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Ethnic Groups and Racism Essay


Race and ethnicity are important concepts in the field of sociology and are ones that are studied a great deal. Race plays a large role in everyday human interactions and sociologists want to study how, why, and what the outcomes are of these interactions. A race is a human population that is believed to be distinct in some way from other humans based on real or imagined physical differences. Racial classifications are rooted in the idea of biological classification of humans according to morphological features such as skin color or facial characteristics. An individual is usually externally classified (meaning someone else makes the classification) into a racial group rather than the individual choosing where they belong as part of their identity.

Conceptions of race, as well as specific racial groupings, are often controversial due to their impact on social identity and how those identities influence someone’s position in social hierarchies. Ethnicity, while related to race, refers not to physical characteristics but social traits that are shared by a human population. Some of the social traits often used for ethnic classification include:


religious faith
shared language
shared culture
shared traditions

Unlike race, ethnicity is not usually externally assigned by other individuals. The term ethnicity focuses more upon a group’s connection to a perceived shared past and culture.


Race is a socially defined category, based on real or perceived biological differences between groups of people. Ethnicity is a socially defined category based on common language, religion, nationality, history or another cultural factor. Sociologists see race and ethnicity as social constructions because they are not rooted in biological differences, they change over time, and they never have firm boundaries.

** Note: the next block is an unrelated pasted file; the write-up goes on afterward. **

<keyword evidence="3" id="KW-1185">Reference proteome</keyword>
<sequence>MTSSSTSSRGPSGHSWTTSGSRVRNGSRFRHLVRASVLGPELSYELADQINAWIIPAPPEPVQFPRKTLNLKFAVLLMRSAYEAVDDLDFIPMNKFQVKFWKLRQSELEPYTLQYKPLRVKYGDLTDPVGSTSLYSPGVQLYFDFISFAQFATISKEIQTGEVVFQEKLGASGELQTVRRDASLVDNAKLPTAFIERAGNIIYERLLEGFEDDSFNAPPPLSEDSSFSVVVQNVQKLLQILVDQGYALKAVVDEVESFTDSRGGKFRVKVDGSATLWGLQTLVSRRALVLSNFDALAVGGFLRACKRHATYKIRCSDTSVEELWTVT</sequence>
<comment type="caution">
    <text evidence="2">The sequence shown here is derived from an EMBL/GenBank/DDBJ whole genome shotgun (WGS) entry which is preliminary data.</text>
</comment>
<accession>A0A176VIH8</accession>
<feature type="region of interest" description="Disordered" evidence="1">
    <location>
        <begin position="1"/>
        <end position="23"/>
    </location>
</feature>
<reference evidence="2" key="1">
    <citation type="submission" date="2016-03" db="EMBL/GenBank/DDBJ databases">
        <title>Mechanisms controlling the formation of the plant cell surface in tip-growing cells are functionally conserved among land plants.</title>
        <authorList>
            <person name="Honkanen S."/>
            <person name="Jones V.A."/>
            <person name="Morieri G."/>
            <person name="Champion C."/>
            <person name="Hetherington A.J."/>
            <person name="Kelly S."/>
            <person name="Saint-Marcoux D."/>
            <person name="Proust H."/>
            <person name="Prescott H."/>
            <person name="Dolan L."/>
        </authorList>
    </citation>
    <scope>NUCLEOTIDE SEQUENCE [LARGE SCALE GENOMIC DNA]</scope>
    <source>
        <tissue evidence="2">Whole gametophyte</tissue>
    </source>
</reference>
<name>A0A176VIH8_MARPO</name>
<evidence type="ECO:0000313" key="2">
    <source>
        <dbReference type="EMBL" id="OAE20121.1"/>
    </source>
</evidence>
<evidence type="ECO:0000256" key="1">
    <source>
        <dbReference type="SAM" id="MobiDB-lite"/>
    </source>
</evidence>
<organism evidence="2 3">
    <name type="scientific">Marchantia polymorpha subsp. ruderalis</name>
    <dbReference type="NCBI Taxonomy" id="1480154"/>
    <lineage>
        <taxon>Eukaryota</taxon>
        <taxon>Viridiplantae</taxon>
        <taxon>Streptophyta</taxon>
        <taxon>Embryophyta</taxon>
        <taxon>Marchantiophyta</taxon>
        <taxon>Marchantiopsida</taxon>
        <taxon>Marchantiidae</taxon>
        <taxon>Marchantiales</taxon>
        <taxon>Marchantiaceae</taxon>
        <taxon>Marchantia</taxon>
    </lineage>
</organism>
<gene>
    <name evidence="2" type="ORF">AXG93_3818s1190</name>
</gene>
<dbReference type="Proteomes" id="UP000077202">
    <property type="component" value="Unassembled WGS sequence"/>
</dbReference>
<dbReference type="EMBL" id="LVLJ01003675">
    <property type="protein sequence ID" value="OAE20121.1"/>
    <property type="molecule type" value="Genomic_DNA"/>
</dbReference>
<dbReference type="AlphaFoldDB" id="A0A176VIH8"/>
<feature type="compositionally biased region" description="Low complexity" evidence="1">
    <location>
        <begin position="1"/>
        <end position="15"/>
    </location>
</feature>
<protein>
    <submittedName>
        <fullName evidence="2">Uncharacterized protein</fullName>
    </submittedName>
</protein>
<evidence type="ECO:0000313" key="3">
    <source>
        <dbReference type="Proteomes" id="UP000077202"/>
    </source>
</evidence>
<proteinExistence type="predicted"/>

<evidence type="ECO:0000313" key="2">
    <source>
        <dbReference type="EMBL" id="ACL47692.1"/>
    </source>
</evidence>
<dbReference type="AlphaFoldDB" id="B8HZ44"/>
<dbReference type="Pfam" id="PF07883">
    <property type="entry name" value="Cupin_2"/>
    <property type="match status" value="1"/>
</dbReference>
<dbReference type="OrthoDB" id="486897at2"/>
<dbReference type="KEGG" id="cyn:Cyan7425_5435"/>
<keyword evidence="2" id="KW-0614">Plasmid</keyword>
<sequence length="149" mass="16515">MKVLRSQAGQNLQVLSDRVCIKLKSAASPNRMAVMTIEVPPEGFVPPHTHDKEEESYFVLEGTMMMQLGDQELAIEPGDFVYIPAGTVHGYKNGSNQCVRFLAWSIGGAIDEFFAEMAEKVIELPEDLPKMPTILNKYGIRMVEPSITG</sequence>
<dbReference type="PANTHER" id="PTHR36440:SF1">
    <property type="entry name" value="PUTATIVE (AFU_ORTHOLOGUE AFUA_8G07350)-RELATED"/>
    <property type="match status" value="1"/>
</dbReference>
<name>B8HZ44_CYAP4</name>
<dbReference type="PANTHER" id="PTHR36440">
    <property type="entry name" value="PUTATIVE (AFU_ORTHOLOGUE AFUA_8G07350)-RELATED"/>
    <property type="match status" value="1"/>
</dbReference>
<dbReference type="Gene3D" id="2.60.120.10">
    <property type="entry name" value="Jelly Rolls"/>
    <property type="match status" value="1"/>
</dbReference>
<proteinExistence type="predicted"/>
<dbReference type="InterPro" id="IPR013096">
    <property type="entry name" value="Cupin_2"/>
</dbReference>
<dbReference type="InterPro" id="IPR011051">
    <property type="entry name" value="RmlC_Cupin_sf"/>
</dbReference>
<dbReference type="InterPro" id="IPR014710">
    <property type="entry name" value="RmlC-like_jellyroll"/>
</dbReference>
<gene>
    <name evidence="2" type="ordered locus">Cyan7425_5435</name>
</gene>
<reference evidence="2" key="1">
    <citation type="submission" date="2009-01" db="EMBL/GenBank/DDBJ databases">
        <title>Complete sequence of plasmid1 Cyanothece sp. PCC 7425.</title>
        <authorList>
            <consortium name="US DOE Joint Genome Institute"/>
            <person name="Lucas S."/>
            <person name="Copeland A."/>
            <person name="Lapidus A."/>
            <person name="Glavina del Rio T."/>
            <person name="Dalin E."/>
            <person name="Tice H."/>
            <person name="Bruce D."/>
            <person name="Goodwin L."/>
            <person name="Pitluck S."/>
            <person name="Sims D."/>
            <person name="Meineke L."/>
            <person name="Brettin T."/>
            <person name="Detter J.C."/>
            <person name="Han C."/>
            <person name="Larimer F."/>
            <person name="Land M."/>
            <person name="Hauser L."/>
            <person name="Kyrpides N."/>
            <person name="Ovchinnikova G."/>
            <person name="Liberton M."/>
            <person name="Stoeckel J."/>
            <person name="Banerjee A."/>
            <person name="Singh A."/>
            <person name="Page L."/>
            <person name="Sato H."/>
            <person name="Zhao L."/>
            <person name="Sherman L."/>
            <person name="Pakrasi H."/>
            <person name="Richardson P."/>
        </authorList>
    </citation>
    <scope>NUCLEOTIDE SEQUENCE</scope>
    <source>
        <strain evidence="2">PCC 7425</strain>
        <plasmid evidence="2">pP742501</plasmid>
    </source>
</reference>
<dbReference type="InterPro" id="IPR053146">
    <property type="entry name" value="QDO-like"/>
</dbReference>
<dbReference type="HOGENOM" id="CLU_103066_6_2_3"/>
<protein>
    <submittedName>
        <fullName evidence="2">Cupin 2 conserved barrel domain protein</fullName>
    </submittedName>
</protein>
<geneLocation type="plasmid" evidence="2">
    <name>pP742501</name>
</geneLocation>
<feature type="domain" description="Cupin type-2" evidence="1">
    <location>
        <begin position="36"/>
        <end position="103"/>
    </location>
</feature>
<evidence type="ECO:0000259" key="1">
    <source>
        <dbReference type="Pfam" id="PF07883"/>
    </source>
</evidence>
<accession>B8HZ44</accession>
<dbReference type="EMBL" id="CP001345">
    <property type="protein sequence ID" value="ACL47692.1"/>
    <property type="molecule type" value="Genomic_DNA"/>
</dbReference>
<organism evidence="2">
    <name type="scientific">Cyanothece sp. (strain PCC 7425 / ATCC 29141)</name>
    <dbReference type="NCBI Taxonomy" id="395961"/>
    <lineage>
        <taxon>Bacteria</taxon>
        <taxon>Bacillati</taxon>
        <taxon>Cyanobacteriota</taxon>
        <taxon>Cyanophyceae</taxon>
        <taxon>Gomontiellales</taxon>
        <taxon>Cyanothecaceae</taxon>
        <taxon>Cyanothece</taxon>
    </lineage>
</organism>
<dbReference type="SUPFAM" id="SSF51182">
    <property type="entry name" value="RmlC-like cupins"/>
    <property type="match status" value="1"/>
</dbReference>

Example: White

The distinction between race and ethnicity can be displayed or hidden, depending on individual preferences, while racial identities are always on display.


The classification of people into races and ethnic groups carries deep implication on the social and political life of different racial and ethnic groups. These classifications led to the notion of racial superiority and racial inferiority, culturally advanced groups and culturally disadvantaged, the use of derogatory undertones and parody, apartheid policy, discrimination and prejudice, and stereotyping of groups of people. Ethnic conflicts have been regular process within the same territorial borders and among the nations of the world. Ethnic conflicts have been pervasive and dangerous because they cause massive humanitarian suffering, civil wars, and destabilizing effects.

Sociologically, “race” refers to a group of people whom others believe are genetically distinct and whom they treat accordingly. This term is commonly used to refer to physical differences between people brought about by physical characteristics of genetic origin. This commonness of genetic heritage may be manifested in the shape of the head and face, the shape and color of the eyes, the shape of the nose, lips, and ears, the texture and color of the hair, the skin color, height, blood type and other physical characteristics. Among the significant racial categories studied by early social scientists were the Caucasoid, Mongoloid, Negroid, and the subgroups of primary and derived races. Racial differences are seen as physical differences singled out by the community or society as ethnically significant.